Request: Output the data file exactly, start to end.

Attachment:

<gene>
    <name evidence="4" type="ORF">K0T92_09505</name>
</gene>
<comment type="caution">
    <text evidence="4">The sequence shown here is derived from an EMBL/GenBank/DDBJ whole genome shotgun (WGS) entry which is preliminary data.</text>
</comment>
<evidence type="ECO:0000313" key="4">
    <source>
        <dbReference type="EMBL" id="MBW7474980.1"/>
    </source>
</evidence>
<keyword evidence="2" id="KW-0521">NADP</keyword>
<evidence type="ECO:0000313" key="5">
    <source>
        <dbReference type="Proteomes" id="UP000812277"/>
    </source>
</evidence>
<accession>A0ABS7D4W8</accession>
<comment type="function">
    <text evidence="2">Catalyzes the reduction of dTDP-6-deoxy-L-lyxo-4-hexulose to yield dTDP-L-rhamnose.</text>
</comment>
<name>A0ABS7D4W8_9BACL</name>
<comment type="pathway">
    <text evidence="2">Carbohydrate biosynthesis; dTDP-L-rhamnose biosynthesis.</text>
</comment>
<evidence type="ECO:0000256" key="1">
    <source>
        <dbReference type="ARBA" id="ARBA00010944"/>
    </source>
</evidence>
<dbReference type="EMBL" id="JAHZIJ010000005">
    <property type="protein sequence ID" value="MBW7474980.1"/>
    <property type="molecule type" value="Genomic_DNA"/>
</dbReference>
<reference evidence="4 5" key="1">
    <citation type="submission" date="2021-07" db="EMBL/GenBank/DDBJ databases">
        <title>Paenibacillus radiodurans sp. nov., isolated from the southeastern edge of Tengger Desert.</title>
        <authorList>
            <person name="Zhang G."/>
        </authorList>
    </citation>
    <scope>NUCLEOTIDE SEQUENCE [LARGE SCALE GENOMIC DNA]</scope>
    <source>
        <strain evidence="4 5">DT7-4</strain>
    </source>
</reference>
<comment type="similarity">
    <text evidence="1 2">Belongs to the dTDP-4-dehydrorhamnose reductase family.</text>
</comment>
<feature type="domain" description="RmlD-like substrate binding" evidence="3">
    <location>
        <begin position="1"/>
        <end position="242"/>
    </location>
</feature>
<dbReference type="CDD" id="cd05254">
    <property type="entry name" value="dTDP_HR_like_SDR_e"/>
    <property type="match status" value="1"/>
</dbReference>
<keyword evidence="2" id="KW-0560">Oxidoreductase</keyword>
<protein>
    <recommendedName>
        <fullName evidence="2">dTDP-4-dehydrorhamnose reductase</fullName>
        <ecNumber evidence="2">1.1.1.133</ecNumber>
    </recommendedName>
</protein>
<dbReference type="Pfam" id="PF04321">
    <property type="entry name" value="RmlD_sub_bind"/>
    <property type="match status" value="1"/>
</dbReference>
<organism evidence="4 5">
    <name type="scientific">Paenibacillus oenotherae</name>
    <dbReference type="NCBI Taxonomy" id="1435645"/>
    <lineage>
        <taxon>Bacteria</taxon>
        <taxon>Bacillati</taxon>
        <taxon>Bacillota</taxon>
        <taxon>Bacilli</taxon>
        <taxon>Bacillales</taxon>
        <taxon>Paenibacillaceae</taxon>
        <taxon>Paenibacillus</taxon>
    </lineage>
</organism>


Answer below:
<gene>
    <name evidence="4" type="ORF">K0T92_09505</name>
</gene>
<comment type="caution">
    <text evidence="4">The sequence shown here is derived from an EMBL/GenBank/DDBJ whole genome shotgun (WGS) entry which is preliminary data.</text>
</comment>
<evidence type="ECO:0000313" key="4">
    <source>
        <dbReference type="EMBL" id="MBW7474980.1"/>
    </source>
</evidence>
<keyword evidence="2" id="KW-0521">NADP</keyword>
<evidence type="ECO:0000313" key="5">
    <source>
        <dbReference type="Proteomes" id="UP000812277"/>
    </source>
</evidence>
<accession>A0ABS7D4W8</accession>
<comment type="function">
    <text evidence="2">Catalyzes the reduction of dTDP-6-deoxy-L-lyxo-4-hexulose to yield dTDP-L-rhamnose.</text>
</comment>
<name>A0ABS7D4W8_9BACL</name>
<comment type="pathway">
    <text evidence="2">Carbohydrate biosynthesis; dTDP-L-rhamnose biosynthesis.</text>
</comment>
<evidence type="ECO:0000256" key="1">
    <source>
        <dbReference type="ARBA" id="ARBA00010944"/>
    </source>
</evidence>
<dbReference type="EMBL" id="JAHZIJ010000005">
    <property type="protein sequence ID" value="MBW7474980.1"/>
    <property type="molecule type" value="Genomic_DNA"/>
</dbReference>
<reference evidence="4 5" key="1">
    <citation type="submission" date="2021-07" db="EMBL/GenBank/DDBJ databases">
        <title>Paenibacillus radiodurans sp. nov., isolated from the southeastern edge of Tengger Desert.</title>
        <authorList>
            <person name="Zhang G."/>
        </authorList>
    </citation>
    <scope>NUCLEOTIDE SEQUENCE [LARGE SCALE GENOMIC DNA]</scope>
    <source>
        <strain evidence="4 5">DT7-4</strain>
    </source>
</reference>
<comment type="similarity">
    <text evidence="1 2">Belongs to the dTDP-4-dehydrorhamnose reductase family.</text>
</comment>
<feature type="domain" description="RmlD-like substrate binding" evidence="3">
    <location>
        <begin position="1"/>
        <end position="242"/>
    </location>
</feature>
<dbReference type="CDD" id="cd05254">
    <property type="entry name" value="dTDP_HR_like_SDR_e"/>
    <property type="match status" value="1"/>
</dbReference>
<keyword evidence="2" id="KW-0560">Oxidoreductase</keyword>
<protein>
    <recommendedName>
        <fullName evidence="2">dTDP-4-dehydrorhamnose reductase</fullName>
        <ecNumber evidence="2">1.1.1.133</ecNumber>
    </recommendedName>
</protein>
<dbReference type="Pfam" id="PF04321">
    <property type="entry name" value="RmlD_sub_bind"/>
    <property type="match status" value="1"/>
</dbReference>
<organism evidence="4 5">
    <name type="scientific">Paenibacillus oenotherae</name>
    <dbReference type="NCBI Taxonomy" id="1435645"/>
    <lineage>
        <taxon>Bacteria</taxon>
        <taxon>Bacillati</taxon>
        <taxon>Bacillota</taxon>
        <taxon>Bacilli</taxon>
        <taxon>Bacillales</taxon>
        <taxon>Paenibacillaceae</taxon>
        <taxon>Paenibacillus</taxon>
    </lineage>
</organism>